Relations with other Christian churches are not on as warm a note at the moment. While John Paul II has been a champion of ecumenism, a Vatican statement made earlier this month, "Dominus Iesus," sent a jolt through Christian circles. Reaffirming the Catholic Church as the one road to full salvation, it was aimed at Catholic theologians seen as toying with relativistic ideas, but its peremptory tone seemed to cast doubt on the results of 35 years of interreligious dialogue. It even "had a chilling effect on Catholic-Jewish relations," Rabbi Rudin says. Italian Jewish leaders last week cancelled participation in a Vatican-sponsored dialogue.
The pope's greatest disappointment lies in the failure to make any significant progress on his highest ecumenical priority - ending the schism with Eastern Orthodoxy, where the status of the pope himself is a prime issue.
Shaping the Catholic Church
Through his unflagging travels, his personal piety, and his stature on the world scene, John Paul II has won the tremendous affection of the faithful. "He's enlivened the spirit of Catholicism," says Marion Gaworecki, of Lynbrook, New York, "and renewed faith for me and many Catholics." His travels have also strengthened the church's global reach.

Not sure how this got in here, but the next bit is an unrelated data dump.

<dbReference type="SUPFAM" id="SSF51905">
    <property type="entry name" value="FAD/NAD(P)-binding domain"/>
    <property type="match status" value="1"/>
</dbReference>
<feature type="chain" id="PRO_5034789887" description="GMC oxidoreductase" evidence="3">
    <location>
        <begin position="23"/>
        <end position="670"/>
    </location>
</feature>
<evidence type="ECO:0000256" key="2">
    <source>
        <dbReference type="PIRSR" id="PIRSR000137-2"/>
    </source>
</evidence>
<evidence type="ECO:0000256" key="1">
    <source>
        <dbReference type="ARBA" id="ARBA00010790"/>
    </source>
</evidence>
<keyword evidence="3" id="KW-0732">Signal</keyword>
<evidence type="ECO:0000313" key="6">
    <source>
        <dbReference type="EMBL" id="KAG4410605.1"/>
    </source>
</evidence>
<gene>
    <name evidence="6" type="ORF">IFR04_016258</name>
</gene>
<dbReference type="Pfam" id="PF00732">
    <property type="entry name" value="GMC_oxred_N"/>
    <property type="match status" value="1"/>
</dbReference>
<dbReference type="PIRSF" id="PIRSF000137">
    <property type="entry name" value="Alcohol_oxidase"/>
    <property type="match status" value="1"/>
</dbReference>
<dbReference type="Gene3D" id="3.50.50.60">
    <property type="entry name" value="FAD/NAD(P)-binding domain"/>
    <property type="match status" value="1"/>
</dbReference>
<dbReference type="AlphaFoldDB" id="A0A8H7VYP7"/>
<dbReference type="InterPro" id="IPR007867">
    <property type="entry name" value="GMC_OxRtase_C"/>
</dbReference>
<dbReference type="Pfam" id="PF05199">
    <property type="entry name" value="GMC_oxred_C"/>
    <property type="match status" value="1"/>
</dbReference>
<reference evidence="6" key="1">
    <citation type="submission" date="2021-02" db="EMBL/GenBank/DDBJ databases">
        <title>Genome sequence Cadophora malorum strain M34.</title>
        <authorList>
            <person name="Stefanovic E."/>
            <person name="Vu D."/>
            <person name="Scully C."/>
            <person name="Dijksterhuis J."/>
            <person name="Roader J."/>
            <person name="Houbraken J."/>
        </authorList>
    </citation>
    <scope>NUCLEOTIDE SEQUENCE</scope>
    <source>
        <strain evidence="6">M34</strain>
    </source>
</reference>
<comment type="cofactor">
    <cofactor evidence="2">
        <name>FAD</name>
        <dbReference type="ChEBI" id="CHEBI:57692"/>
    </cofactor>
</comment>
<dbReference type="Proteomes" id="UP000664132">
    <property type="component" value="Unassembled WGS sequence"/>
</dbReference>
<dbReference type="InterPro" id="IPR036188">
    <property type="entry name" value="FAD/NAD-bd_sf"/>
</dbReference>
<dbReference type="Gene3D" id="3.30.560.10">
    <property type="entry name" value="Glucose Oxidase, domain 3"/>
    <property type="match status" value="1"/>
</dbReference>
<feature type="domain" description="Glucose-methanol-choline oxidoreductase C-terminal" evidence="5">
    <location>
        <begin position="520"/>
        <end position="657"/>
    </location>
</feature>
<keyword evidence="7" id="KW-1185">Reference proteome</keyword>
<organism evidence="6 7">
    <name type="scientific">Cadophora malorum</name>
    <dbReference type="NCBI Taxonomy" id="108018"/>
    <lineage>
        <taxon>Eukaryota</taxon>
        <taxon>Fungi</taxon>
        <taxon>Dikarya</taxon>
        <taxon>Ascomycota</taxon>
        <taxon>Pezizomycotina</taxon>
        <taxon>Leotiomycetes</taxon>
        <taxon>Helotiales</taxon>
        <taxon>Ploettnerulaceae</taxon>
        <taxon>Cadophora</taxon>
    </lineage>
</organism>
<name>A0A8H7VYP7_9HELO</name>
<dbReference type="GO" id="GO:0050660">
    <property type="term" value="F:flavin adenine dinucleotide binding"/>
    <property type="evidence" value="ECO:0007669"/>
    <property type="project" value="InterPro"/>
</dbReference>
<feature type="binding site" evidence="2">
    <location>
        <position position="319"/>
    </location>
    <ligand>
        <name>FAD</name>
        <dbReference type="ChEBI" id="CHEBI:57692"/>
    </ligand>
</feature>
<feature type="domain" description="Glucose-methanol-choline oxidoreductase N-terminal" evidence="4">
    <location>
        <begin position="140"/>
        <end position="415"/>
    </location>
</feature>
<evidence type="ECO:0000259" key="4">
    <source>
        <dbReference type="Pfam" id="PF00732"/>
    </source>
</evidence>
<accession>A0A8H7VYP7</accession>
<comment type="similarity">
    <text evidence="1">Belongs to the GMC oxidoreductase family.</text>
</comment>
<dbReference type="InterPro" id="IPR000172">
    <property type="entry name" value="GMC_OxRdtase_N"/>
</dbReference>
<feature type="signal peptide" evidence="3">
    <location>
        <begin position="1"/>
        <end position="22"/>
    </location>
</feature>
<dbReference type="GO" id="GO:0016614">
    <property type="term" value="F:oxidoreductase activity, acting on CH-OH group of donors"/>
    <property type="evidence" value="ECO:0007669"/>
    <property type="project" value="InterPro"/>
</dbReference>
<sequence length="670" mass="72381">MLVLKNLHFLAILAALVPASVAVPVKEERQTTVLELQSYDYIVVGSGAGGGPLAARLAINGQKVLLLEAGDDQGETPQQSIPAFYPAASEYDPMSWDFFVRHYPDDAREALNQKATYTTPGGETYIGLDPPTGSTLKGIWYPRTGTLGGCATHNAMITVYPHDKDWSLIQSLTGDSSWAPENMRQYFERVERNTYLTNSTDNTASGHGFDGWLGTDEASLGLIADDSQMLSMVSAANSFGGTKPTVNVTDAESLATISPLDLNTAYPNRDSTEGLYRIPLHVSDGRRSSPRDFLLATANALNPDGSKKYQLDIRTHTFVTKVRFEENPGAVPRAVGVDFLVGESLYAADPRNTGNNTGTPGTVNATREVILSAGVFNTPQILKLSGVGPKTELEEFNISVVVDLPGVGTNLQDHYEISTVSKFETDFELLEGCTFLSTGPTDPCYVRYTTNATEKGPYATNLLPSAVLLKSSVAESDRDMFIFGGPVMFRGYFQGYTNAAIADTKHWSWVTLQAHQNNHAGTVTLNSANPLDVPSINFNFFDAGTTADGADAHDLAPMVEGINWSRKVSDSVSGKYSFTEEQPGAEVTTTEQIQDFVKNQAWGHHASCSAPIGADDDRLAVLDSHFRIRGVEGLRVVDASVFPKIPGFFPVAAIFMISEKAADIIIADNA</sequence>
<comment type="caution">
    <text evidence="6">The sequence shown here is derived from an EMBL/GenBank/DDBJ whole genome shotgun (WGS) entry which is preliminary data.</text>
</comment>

Those of traditional bent are deeply appreciative of the way he has clarified church doctrine and reestablished internal order.
But others are distraught over teachings they consider out of touch with reality, or angry over what they see as a retreat from Vatican II. The worldwide council called by Pope John XXIII in the 1960s, Vatican II dramatically reshaped Catholicism for the modern age, calling, among other things, for Mass in languages other than Latin, a new emphasis on the Bible, openness to other faiths, decentralization of authority within the church, and increased participation by laity.